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June 22, 2009


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for those who, like me, find the idea of listening to pod-cast lectures almost unbearable, the "other links" section of the bbc page includes a link to the transcript of each lecture. I've read only the first, introductory lecture, and while I have a bit of sympathy I didn't find it that persuasive. There's some discussion of the first lecture here:

I wonder, though, if it isn't a mistake to talk about the sorts of "exchanges" that go on in a healthy intimate relationship as "payments", as is done here. When I do something for my wife (the dishes, say), it certainly doesn't usually have any of the phemomenological feel of a "payment" or a market exchange, and I think it would show something seriously wrong with our relationship if it did. (Sometimes there are such exchanges- I'll do some extra shopping if she does my ironing, say, but that's unusual and feels like such.) Now, maybe you can say that we can formally treat these the same, regardless of how they seem to us, or that we're just deceiving ourselves, but I suspect that the first approach will obscure more than enlightens and the second isn't very plausible.

Kim Krawiec

Thanks so much for these links, and for your very thoughtful comments, Matt. I'm surprised that I missed the discussion over at Crooked Timber, which is one of my favorite blogs. In any event, I'm adding a link to the discussion there in the text of the post now. Your point on "payment" versus "exchange" is well taken, and I actually did not intend to imply that the various relationships or the forms of exchange that are typical within them are equivalent. Merely that when relationships or transactions that we consider substantively different have similarities, one of the (many) means by which we endeavor to distinguish them is through the form of "exchange" that operates in each (a "thank you" or kiss for mom for cooking dinner, but not to your co-worker -- presumably reciprocity is more appropriate -- or the restaurant owner, who obviously expects cash). A Fiske & Tetlock or Viviana Zelizer type of point, if you will. The choice of wording does reveal my priors, though, I suspect -- to me, "payment" is a normatively empty term and I realize it is not to many others. Perhaps simply "exchange terms" or "mode of exchange" would be clearer. In fact, I may edit that phrase in my paper, which is still in draft form. In which case, I owe you a double "thanks."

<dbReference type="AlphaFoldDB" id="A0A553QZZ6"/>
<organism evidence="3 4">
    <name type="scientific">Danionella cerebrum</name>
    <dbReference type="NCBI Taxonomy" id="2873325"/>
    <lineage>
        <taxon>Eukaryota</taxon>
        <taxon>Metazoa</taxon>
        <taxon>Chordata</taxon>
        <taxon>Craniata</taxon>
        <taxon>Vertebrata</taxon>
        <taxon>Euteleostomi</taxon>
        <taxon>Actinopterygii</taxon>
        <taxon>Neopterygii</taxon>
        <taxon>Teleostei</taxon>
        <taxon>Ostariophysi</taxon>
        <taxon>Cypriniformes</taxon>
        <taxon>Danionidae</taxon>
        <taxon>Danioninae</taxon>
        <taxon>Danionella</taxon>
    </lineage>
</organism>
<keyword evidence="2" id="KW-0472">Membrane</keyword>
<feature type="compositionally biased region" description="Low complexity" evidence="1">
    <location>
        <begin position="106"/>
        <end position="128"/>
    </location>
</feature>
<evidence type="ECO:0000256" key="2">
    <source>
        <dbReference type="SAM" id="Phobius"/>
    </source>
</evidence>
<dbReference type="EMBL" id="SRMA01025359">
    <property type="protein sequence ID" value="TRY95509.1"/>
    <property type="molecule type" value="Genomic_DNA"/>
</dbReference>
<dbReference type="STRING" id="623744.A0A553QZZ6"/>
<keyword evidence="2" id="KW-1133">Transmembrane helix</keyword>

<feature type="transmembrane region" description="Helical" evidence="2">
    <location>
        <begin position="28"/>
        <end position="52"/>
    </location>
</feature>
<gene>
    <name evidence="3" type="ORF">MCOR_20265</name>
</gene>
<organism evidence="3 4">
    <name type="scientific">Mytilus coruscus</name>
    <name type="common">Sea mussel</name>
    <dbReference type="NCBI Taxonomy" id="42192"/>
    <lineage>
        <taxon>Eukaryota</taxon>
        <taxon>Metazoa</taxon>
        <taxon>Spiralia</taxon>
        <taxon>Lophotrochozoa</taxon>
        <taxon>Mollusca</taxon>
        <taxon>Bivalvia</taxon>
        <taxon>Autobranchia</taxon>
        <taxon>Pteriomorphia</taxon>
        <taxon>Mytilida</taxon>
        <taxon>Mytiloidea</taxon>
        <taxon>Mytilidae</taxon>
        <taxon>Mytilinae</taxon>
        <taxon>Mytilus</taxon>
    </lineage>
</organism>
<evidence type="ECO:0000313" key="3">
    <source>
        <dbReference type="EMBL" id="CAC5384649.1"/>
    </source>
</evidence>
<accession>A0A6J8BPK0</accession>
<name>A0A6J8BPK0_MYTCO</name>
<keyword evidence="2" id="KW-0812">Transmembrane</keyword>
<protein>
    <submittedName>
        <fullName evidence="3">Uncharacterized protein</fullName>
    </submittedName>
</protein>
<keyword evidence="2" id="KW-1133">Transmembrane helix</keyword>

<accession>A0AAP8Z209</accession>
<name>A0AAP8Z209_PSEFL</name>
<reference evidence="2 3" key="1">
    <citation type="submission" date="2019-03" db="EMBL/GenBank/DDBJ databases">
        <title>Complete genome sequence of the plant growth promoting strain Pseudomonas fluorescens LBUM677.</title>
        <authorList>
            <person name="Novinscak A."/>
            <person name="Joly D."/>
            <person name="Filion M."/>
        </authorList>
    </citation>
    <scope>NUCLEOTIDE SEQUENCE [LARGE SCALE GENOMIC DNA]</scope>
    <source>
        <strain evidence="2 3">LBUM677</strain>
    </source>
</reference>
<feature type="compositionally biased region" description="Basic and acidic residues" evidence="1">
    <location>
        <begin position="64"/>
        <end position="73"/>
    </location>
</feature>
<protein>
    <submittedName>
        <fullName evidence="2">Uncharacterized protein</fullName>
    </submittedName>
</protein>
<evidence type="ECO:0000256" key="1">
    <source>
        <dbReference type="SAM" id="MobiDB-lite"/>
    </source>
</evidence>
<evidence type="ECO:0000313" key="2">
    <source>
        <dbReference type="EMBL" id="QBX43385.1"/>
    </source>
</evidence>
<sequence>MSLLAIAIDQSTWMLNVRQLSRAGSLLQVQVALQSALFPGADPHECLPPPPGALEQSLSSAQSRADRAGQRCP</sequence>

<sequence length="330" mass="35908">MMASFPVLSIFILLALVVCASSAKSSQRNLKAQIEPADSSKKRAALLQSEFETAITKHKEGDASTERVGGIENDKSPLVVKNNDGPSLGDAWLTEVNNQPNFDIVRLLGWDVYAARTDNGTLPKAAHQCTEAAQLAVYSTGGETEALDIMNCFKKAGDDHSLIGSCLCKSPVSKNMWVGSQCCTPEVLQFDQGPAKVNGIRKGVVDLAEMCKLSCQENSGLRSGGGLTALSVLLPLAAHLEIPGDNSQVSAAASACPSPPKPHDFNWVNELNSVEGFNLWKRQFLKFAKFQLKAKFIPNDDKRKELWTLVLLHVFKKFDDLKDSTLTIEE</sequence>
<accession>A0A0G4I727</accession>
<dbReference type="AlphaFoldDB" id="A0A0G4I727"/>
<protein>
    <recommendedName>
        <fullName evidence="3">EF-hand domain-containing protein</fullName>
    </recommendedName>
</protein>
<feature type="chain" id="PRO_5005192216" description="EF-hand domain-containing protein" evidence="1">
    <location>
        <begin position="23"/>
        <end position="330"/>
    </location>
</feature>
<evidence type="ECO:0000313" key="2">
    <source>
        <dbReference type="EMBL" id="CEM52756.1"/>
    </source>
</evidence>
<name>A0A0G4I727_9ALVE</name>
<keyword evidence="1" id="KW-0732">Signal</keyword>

Miriam A. Cherry

Okay, started writing a comment (which got erased), but the essence of it was that this was a very interesting post and I'm not sure how I missed it the first time around (but thank you for linking to it again).
I'm particularly intrigued with the notion of information as commodified or free, specifically as it concerns prediction markets & the information that financial markets generate. I'm also interested in the categorization of gambling as "immoral" and investing as "moral" - the cultural factors you note (a la Fligstein).
I'll read your article with interst and look forward to seeing the volume when it comes out; it is possible to request a copy? I'm a prof at McGeorge but will be visiting at UGA in the fall.
Merci beaucoup, Miriam

Kim Krawiec

Hi Miriam -- you and I have a lot of interests in common then. The entire symposium volume, when it comes out, will be free online, so no need to request a hard copy, unless you just prefer hard copies to digital pdfs. I'm sending separately to your McGeorge account my syllabus for my "Taboo Trades & Forbidden Markets" course. We only spend a week on prediction markets, so I'm sure that there's nothing in that reading that you haven't seen before (Wolfers). But you might be interested to see how, for me at least, prediction markets fit within the spectrum of taboo trades. I'm also sending my syllabus for financial derivatives. A few readings at the beginning of the course deal with the struggle to fit futures markets into either the investment/moral box or the speculation/gambling/immoral box. The investment/moral characterization eventually won, but the fit continues to be an uneasy one sometimes. I'm looking forward to seeing your work on this in the future. Keep me in the loop! Kim

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